I picked up another Francis novel the same night I finished Straight, followed by another and another and another. Whenever I had the energy to care about much of anything, I wondered what about these books kept calling to me. After all, Francis isn’t without his faults: his prose can drown in adverbs when he’s not careful, and a subtle snobbishness ensures that his upper-class characters are seldom evil and his new-money hustlers, with their cologne and loud ties, are behind most of the problems of the modern world.
But now that the dust is settling and my life is resuming, it’s easy to connect a few dots. Why did I keep reading Francis’ novels? It’s simple. They were never about inventing fictional explanations for Devon Loch’s mysterious collapse. They’re about solving the harder problem: how does a person keep going after everything falls apart? In Proof, our protagonist Tony Beach begins the novel almost paralyzed with grief by the death of his young wife. Sid Halley, hero of Odds Against, Whip Hand, Come to Grief and Under Orders, still dreams of the races he used to win before a horse’s hoof destroyed his left hand. In Straight, Derek doubts he’ll ever have half of his bother’s decency and intelligence.
But in every novel, these men find the courage to keep going. They do the right thing. They survive.
What kind of stories could be better for a fit, ambitious young man who was doing everything right and still got knocked off his horse? When your stuffed bank account starts running thin after batteries of tests and doctor’s visits and the means of replenishing the pot are beyond you and all your adolescent plans are dragged to a bone-shaking stop—is there anything more comforting than seeing evidence that a jockey at the top of his career lost everything and yet still found a way to survive, year in and year out, with stories that have outlived him? For weeks and weeks I spent in bed, the last line of Straight was like a promise from the future:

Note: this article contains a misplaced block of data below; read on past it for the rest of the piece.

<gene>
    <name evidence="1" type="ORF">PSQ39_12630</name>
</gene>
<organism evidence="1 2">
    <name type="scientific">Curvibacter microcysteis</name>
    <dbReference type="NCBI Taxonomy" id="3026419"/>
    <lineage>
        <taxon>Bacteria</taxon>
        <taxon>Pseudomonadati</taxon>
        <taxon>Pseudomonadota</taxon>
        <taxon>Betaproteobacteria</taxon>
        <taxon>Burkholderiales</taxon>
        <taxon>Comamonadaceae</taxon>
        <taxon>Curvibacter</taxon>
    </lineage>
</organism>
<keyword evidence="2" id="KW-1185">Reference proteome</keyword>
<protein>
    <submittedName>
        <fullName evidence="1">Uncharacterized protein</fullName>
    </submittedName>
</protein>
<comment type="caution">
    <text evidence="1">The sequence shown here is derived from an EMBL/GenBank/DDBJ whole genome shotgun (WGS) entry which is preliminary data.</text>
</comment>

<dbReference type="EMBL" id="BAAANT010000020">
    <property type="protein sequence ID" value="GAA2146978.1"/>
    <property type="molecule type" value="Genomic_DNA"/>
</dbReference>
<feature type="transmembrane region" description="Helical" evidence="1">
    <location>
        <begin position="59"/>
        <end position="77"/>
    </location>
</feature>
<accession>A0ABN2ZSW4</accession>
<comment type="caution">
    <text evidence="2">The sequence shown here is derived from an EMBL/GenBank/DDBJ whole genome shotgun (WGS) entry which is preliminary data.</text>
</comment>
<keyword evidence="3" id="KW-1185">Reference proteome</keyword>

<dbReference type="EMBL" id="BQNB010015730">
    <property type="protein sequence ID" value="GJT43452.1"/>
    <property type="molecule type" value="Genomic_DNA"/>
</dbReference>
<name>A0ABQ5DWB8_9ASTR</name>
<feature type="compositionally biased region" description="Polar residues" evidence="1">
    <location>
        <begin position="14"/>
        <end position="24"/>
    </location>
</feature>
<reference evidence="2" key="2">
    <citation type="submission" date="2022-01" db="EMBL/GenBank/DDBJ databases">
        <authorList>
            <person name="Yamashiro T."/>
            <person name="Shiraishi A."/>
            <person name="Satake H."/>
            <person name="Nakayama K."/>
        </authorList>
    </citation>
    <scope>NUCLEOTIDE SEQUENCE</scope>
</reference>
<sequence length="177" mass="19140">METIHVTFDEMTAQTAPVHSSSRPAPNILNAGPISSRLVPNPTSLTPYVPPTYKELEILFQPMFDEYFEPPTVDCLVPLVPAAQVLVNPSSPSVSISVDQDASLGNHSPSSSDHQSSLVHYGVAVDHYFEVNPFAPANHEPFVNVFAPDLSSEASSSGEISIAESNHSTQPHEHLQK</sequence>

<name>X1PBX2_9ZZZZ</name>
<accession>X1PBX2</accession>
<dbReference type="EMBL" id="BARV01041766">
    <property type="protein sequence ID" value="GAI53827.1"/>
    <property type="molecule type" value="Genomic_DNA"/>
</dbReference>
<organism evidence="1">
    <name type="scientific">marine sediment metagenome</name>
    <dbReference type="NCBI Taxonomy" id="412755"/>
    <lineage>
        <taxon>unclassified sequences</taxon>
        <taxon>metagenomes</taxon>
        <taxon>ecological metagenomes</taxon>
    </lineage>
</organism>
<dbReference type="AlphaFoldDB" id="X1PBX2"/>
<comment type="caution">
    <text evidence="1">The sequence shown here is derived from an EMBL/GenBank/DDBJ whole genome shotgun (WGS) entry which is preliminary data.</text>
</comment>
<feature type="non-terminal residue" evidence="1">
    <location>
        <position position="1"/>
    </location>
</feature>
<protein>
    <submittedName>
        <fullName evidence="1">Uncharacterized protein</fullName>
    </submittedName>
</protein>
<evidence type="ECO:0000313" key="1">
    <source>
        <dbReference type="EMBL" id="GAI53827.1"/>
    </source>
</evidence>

“I’d inherited [my brother’s] life and laid him to rest. And at that moment, though I might hurt and I might throb, I didn’t think I’d ever been happier.”
In the end, I was on antibiotics for six weeks to fight what appeared to be a mysterious and stubborn kidney infection but the exact cause of my collapse was never pinned down. In the end the likely culprits were overexertion, over-stress, over-caffeination. Coming off of all those antibiotics and all that coffee was almost as hellish as the illness itself. If you’ve never had a migraine and diarrhea for five days straight, don’t try it.
In all, I was in bed for a little over two months. For most of that time, I doubted I would ever be able to write again. Between the antibiotics and the coffee withdrawals and the compounding anxiety, I couldn’t even remember what it felt like to exist in the state of mind good writing depends on. It’s an intense state of concentration coupled with a sort of ebullient, freewheeling ease, not unlike Francis’ many descriptions of how it feels to race a horse.
For the first time in my life, I had run out of ideas: for stories, for the future, for myself.
There’s a scene in Whip Hand where Sid Halley is invited to ride a horse that looks ready to sweep the racing world. Sid is understandably nervous. With his prosthetic hand, “It would be easy…to upset the lie of the bit and the whole balance of the horse…I could lose him the Dante and Derby and any other race you cared to mention.” Climbing aboard, Sid prays, “Let me not make a mess of it. Let me just be able to do what I’d done thousands of times in the past; let the old skill be there.”
Yesterday, as the deadline for this article loomed and not one word of it was written, I approached my desk like I was afraid it would kick me. I sat down. I picked up a fresh pen. And like Sid on his horse, “It suddenly came right, as natural as if there had been no interval.”
Read John Fram on Barbara Vine and growing up queer in Texas.
Read Neil Nyren on Dick Francis: A Crime Reader’s Guide to the Classics.